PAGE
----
why do we need hate crime laws

Hate crime laws, making it a crime to attack or threaten someone because of his or her color, religion, or national origin. In the '90s, hate crime laws were expanded to cover disability and sexual orientation. In 2009, President Obama signed the Matthew Shepard and James Byrd Jr. Hate Crimes Prevention Act, further expanding the federal definition of hate crimes and increasing the ability of federal law enforcement to support state and local officers.


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Supporters of these laws say hate crimes are akin to terrorism, in that they are designed to threaten entire communities and groups. Hate crimes also statistically involve more violence. And many say our laws should reflect that violence rooted in bigotry has no place in our society, and will be punished accordingly.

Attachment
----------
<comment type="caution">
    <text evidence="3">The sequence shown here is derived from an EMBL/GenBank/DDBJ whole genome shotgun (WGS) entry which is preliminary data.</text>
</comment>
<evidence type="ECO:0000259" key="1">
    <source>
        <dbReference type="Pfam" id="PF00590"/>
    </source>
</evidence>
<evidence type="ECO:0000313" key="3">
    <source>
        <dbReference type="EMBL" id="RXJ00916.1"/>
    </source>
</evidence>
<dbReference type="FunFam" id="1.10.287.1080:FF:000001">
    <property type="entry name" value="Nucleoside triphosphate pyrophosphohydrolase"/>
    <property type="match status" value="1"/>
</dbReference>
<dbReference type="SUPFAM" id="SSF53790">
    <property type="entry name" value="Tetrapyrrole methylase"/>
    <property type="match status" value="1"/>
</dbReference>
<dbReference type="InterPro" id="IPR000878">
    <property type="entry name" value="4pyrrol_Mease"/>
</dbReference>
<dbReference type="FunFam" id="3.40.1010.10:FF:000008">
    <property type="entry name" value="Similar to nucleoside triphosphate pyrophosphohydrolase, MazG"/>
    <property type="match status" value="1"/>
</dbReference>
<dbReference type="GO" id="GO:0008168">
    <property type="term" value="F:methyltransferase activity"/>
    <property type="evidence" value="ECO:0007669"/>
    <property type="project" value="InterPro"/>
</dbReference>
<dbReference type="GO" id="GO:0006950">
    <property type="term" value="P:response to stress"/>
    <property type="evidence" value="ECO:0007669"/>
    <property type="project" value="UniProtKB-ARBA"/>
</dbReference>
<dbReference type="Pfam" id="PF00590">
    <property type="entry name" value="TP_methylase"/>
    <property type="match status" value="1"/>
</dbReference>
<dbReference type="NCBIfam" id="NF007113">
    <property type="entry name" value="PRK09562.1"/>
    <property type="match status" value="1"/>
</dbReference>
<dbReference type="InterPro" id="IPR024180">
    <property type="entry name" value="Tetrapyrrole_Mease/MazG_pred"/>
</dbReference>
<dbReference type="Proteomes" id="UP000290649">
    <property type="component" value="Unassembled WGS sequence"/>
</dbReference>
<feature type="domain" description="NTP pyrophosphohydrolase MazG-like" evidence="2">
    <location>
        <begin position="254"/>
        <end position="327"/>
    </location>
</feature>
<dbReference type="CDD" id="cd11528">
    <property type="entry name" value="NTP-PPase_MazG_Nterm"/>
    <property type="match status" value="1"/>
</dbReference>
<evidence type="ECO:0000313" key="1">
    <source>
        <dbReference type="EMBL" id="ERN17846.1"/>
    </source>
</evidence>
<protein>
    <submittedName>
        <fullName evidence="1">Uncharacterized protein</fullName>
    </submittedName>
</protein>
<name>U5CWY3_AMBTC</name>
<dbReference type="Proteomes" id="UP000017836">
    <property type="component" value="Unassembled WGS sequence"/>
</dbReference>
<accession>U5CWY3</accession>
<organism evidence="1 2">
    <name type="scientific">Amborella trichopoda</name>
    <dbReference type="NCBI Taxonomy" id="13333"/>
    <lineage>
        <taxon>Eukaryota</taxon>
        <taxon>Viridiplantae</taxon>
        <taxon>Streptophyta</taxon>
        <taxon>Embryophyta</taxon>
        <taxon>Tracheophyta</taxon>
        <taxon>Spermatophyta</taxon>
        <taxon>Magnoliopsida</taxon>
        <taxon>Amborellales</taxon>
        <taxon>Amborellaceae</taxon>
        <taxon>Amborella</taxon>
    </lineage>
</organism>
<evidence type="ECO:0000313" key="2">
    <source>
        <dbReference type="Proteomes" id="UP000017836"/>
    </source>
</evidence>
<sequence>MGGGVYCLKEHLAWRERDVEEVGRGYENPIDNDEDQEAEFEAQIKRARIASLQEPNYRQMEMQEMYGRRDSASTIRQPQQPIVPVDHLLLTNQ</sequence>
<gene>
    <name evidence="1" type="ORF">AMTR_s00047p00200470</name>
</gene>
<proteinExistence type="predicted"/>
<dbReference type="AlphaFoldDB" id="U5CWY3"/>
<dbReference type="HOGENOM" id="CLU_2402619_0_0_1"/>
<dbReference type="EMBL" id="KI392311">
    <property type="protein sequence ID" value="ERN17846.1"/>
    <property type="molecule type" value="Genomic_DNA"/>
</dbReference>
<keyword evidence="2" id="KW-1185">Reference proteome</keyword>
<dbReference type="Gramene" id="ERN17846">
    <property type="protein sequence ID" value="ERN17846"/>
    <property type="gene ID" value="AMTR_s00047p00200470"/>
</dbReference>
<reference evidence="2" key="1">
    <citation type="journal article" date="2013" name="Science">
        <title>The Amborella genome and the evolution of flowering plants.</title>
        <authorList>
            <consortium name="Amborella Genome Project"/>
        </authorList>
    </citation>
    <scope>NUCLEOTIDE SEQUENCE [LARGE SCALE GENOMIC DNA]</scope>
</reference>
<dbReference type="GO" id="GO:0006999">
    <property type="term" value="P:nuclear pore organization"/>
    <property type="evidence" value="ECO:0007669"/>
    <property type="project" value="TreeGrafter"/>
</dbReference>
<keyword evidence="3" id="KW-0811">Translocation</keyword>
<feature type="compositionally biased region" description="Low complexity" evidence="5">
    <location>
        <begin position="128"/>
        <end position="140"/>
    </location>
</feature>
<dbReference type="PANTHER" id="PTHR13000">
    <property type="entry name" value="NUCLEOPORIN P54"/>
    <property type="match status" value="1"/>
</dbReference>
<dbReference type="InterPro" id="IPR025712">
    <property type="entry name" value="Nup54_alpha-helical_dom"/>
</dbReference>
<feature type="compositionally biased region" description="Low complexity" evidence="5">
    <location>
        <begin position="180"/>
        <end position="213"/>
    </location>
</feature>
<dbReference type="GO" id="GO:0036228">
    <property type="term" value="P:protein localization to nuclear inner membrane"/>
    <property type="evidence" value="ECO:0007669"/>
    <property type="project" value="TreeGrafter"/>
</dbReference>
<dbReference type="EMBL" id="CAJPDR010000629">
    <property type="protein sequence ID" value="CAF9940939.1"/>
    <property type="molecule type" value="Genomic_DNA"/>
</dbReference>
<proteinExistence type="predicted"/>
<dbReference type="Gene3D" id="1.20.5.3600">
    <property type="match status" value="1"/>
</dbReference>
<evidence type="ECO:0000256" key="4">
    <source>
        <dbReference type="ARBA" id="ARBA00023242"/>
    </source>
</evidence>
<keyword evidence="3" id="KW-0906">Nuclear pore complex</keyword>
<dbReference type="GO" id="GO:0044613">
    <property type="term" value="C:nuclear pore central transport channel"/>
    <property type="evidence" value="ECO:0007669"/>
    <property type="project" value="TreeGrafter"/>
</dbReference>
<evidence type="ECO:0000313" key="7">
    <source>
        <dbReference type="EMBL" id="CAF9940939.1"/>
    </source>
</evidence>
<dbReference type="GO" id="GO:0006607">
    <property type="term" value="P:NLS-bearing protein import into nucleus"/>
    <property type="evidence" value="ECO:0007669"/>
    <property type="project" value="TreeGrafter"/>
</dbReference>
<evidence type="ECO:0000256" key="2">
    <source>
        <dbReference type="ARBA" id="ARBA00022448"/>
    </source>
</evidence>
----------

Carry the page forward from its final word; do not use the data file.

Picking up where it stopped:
Bill Dobbs, activist Racism and homophobia cannot be solved by longer prison sentences. Wade Henderson, Leadership Conference on Civil and Human Rights We cannot outlaw hate, but laws shape attitudes. Tish Durkin, columnist Don t codify the idea that certain kinds of human life have greater value than other kinds.


James B. Jacobs, law professor Once intended to fight hard-core hate mongers, bias crimes now affect mostly mixed-up teenagers. Chris Anders, American Civil Liberties Union Laws must punish the crime, not objectionable beliefs. Hayley Gorenberg, Lambda Legal Hate should be recognized and opposed in all its forms.

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